You know, when you spend thousands of dollars to put a piece of equipment in that is supposed to help your heating and cooling costs for years to come, you expect the equipment to be around for those years to come. Not American Standard equipment! We put a heat pump in, mind you a two stage top of the line. Put all new service into the house to be able to even install and use it. And we are now on our way to our sixth set of compressors in eight years. Yeah, you read that right. In the eight years we have had this, we have not had one summer without losing our air conditioning for several days, or losing our heat in the winter and having to skip the Energy Efficiency of the unit and have to go strictly to using the electric furnace. In months like October, November, March, and even April. And this is all with a ten year warranty. So all this should be covered. Hahaha! Good luck finding someone to work on it. You see, the company who put it in, went out of business, the company that made the equipment refuses to call you back, and all the other local repair men refuse to touch it because they know they won't get paid from the company who manufactured the equipment. They just refuse to pay on the warranty. And this piece of crap is so famous for being junk, that yet again we sit with no air conditioning, and no one willing to fix it. We have a parts and labor warranty. Everything should be covered. But none of it is. Because American Standard and Trane are worthless companies that like to take people for $8000 at a time, and not call back. Not fix their equipment, and leave people like me to write nasty messages like this. Why? Because we have tried every other avenue to get satisfaction. For eight years now. That's right. We have had trouble with this junk since the second month it was installed. I think its about time that American Standard steps up and deals with this situation like a man. Grow some balls American Standard and deal with the mess you made.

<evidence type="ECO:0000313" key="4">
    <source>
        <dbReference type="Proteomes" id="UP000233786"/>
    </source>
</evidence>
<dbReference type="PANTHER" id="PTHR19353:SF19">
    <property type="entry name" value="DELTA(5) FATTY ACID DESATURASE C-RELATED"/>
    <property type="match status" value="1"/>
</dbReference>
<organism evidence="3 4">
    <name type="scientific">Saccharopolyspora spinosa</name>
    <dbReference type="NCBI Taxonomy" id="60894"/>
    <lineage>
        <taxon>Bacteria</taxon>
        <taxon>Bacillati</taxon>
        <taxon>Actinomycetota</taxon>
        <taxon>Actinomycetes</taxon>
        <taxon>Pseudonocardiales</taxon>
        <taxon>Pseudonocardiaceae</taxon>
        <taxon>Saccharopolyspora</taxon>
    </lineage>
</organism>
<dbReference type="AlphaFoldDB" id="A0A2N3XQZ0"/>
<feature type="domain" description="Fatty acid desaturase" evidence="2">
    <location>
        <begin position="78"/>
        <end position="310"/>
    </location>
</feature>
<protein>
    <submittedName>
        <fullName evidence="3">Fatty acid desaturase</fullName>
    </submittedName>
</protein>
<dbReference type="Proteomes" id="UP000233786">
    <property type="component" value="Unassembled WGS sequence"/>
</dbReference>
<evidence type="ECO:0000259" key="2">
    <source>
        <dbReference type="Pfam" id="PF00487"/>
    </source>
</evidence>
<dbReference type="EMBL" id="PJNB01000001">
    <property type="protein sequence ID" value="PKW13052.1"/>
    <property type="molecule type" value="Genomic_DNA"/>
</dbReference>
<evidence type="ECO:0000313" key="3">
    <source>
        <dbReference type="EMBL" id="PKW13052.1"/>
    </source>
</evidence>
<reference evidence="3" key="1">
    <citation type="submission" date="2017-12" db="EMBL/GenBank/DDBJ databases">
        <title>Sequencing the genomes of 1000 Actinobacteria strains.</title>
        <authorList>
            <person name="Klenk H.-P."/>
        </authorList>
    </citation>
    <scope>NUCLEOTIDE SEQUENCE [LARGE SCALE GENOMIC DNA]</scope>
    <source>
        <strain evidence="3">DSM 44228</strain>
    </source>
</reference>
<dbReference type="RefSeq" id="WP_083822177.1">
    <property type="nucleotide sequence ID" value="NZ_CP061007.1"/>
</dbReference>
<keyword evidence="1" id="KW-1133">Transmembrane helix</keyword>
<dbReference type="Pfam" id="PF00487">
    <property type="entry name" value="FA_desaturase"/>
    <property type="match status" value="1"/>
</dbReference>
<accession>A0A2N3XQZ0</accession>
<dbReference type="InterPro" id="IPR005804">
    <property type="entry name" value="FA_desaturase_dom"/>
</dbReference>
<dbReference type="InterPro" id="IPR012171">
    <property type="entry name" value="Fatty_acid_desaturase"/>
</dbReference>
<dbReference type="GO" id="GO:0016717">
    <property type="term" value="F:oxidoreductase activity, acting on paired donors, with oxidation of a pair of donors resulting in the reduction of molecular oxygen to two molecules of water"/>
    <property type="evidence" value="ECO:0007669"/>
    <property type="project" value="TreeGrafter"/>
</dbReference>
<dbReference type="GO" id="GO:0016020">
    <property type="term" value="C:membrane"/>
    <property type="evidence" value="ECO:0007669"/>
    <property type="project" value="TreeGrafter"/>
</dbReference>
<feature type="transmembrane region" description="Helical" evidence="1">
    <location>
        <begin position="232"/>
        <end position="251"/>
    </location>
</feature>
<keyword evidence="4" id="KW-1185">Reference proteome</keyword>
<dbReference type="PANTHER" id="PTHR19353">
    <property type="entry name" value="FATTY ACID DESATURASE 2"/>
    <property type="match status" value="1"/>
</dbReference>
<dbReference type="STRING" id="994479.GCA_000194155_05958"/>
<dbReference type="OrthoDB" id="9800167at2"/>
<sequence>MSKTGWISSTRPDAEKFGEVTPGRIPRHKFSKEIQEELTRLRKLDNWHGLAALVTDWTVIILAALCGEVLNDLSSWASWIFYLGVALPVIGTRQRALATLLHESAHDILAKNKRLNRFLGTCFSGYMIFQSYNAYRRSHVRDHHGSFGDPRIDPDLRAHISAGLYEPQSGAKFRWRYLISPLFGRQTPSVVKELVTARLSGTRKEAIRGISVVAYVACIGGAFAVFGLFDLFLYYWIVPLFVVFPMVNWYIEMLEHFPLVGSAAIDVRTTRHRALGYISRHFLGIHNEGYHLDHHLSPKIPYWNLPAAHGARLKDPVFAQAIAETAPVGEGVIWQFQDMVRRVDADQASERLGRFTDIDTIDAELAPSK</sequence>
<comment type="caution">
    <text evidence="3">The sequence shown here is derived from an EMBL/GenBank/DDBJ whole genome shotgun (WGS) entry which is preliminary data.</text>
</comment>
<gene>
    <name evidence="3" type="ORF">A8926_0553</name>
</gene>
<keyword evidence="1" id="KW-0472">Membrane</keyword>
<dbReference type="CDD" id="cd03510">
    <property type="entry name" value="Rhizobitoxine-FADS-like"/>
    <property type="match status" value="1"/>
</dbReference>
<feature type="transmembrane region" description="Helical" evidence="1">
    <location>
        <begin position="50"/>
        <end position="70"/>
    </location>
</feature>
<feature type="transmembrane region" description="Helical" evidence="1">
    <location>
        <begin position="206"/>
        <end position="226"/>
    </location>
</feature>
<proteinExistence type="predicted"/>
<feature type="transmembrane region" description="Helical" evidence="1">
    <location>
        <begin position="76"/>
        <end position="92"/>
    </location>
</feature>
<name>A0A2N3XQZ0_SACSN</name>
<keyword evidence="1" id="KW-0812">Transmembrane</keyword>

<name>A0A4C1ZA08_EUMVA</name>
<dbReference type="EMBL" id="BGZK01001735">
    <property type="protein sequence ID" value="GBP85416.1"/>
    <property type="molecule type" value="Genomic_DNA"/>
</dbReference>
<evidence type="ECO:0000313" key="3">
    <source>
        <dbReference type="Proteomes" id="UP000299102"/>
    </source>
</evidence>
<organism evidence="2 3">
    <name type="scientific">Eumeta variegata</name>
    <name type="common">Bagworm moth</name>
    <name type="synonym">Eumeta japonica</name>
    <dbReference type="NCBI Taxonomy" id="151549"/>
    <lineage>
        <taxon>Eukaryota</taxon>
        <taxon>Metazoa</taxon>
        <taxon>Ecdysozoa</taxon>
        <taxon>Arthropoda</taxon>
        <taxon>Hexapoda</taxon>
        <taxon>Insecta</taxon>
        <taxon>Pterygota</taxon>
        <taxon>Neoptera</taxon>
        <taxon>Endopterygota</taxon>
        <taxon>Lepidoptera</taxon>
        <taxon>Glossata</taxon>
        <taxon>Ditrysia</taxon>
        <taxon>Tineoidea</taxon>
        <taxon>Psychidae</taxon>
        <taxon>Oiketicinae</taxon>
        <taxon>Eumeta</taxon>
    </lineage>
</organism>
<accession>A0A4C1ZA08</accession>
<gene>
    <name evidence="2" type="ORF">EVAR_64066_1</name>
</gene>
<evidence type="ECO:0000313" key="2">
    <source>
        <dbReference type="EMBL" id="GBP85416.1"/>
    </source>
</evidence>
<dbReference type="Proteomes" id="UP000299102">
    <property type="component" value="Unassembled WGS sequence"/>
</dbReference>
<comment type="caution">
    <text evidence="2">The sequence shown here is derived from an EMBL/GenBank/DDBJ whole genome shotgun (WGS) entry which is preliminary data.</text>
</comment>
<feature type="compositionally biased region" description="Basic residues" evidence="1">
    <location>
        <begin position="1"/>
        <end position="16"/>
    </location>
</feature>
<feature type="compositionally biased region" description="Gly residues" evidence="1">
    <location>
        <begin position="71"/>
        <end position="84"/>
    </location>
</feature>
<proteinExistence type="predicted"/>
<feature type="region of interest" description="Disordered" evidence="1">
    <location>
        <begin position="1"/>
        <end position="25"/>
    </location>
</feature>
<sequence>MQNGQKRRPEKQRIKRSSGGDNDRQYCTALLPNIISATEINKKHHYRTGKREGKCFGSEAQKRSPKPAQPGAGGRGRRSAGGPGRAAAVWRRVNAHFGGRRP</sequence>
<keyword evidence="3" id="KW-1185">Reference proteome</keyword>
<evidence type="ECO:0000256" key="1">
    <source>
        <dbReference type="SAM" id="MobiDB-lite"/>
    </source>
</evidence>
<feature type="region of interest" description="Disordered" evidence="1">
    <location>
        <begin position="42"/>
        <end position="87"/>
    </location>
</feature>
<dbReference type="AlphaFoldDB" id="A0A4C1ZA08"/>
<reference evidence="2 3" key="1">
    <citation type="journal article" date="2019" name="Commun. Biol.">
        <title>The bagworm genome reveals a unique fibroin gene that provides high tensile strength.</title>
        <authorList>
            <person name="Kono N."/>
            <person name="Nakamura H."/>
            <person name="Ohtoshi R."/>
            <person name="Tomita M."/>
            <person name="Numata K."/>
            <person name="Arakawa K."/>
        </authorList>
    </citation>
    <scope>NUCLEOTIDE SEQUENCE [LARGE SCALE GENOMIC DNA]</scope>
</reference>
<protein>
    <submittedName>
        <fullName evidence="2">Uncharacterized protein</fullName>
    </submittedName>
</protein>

"Dirty Sock Syndrome with this unit"

1.0 rating
Very Unsatisfied

Starting in the summer of 2015 our house started having a very pungent and unpleasant odor. We could not identify the source for some time – stumbled upon the Dirty Sock Syndrome conversations on the internet and called our installer. They knew about the stink issue and came out and cleaned our coils. Problem went away for about a month and came back. Re-cleaned, same issue within a few weeks, installed some type of 'plasma' electronic device inside the unit for $310.00 and now the stench has come back with a vengeance. I hate this thing – we couldn't give our house away with this stink. I'm calling the installer again and am sure we will be told to install something else – UV lighting perhaps – at our expense. This unit lives in North Carolina where it has to heat and cool – we paid a lot and have ongoing stink with it. We change the filters in the returns every month and have a contract with the company for maintenance (cleaning really). I don't know what we will do going forward but we can't live with this.

Richard R.

Rocky Mount, NC